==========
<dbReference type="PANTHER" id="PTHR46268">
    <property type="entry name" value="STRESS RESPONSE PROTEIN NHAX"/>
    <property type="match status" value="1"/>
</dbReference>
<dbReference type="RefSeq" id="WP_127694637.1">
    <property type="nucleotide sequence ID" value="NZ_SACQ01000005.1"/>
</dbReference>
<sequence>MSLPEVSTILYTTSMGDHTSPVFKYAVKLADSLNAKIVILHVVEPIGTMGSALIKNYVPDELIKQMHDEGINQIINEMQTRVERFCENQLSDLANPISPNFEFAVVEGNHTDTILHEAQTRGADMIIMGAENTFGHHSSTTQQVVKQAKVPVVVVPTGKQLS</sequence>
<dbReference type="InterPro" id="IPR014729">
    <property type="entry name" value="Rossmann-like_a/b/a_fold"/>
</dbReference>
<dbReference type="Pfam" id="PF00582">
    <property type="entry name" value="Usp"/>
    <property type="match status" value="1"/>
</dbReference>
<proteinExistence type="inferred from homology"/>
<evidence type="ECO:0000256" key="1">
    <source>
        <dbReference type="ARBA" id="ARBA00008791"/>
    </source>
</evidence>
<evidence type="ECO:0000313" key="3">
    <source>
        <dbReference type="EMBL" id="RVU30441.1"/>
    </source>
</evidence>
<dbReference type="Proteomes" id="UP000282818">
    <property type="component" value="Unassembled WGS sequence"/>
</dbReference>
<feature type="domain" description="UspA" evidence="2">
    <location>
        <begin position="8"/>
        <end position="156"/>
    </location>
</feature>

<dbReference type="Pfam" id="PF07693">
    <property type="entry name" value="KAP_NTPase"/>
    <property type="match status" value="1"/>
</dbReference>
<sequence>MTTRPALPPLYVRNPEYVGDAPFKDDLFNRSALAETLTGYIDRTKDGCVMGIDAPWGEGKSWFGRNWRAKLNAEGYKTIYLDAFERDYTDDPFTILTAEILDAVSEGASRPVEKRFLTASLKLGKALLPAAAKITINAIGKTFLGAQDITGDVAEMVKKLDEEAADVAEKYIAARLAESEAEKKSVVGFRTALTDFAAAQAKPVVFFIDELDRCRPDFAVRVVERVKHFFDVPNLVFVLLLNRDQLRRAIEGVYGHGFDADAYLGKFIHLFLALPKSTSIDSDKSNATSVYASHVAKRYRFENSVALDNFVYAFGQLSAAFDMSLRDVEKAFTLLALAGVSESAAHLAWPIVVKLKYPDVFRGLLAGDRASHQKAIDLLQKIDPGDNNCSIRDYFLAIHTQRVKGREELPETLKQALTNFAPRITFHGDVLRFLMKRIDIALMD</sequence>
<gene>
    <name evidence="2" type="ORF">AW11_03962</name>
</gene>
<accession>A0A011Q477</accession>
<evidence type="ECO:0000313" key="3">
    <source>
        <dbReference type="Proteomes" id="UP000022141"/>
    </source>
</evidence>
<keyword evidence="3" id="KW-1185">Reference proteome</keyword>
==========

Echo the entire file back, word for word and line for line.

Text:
<dbReference type="PANTHER" id="PTHR46268">
    <property type="entry name" value="STRESS RESPONSE PROTEIN NHAX"/>
    <property type="match status" value="1"/>
</dbReference>
<dbReference type="RefSeq" id="WP_127694637.1">
    <property type="nucleotide sequence ID" value="NZ_SACQ01000005.1"/>
</dbReference>
<sequence>MSLPEVSTILYTTSMGDHTSPVFKYAVKLADSLNAKIVILHVVEPIGTMGSALIKNYVPDELIKQMHDEGINQIINEMQTRVERFCENQLSDLANPISPNFEFAVVEGNHTDTILHEAQTRGADMIIMGAENTFGHHSSTTQQVVKQAKVPVVVVPTGKQLS</sequence>
<dbReference type="InterPro" id="IPR014729">
    <property type="entry name" value="Rossmann-like_a/b/a_fold"/>
</dbReference>
<dbReference type="Pfam" id="PF00582">
    <property type="entry name" value="Usp"/>
    <property type="match status" value="1"/>
</dbReference>
<proteinExistence type="inferred from homology"/>
<evidence type="ECO:0000256" key="1">
    <source>
        <dbReference type="ARBA" id="ARBA00008791"/>
    </source>
</evidence>
<evidence type="ECO:0000313" key="3">
    <source>
        <dbReference type="EMBL" id="RVU30441.1"/>
    </source>
</evidence>
<dbReference type="Proteomes" id="UP000282818">
    <property type="component" value="Unassembled WGS sequence"/>
</dbReference>
<feature type="domain" description="UspA" evidence="2">
    <location>
        <begin position="8"/>
        <end position="156"/>
    </location>
</feature>

<dbReference type="Pfam" id="PF07693">
    <property type="entry name" value="KAP_NTPase"/>
    <property type="match status" value="1"/>
</dbReference>
<sequence>MTTRPALPPLYVRNPEYVGDAPFKDDLFNRSALAETLTGYIDRTKDGCVMGIDAPWGEGKSWFGRNWRAKLNAEGYKTIYLDAFERDYTDDPFTILTAEILDAVSEGASRPVEKRFLTASLKLGKALLPAAAKITINAIGKTFLGAQDITGDVAEMVKKLDEEAADVAEKYIAARLAESEAEKKSVVGFRTALTDFAAAQAKPVVFFIDELDRCRPDFAVRVVERVKHFFDVPNLVFVLLLNRDQLRRAIEGVYGHGFDADAYLGKFIHLFLALPKSTSIDSDKSNATSVYASHVAKRYRFENSVALDNFVYAFGQLSAAFDMSLRDVEKAFTLLALAGVSESAAHLAWPIVVKLKYPDVFRGLLAGDRASHQKAIDLLQKIDPGDNNCSIRDYFLAIHTQRVKGREELPETLKQALTNFAPRITFHGDVLRFLMKRIDIALMD</sequence>
<gene>
    <name evidence="2" type="ORF">AW11_03962</name>
</gene>
<accession>A0A011Q477</accession>
<evidence type="ECO:0000313" key="3">
    <source>
        <dbReference type="Proteomes" id="UP000022141"/>
    </source>
</evidence>
<keyword evidence="3" id="KW-1185">Reference proteome</keyword>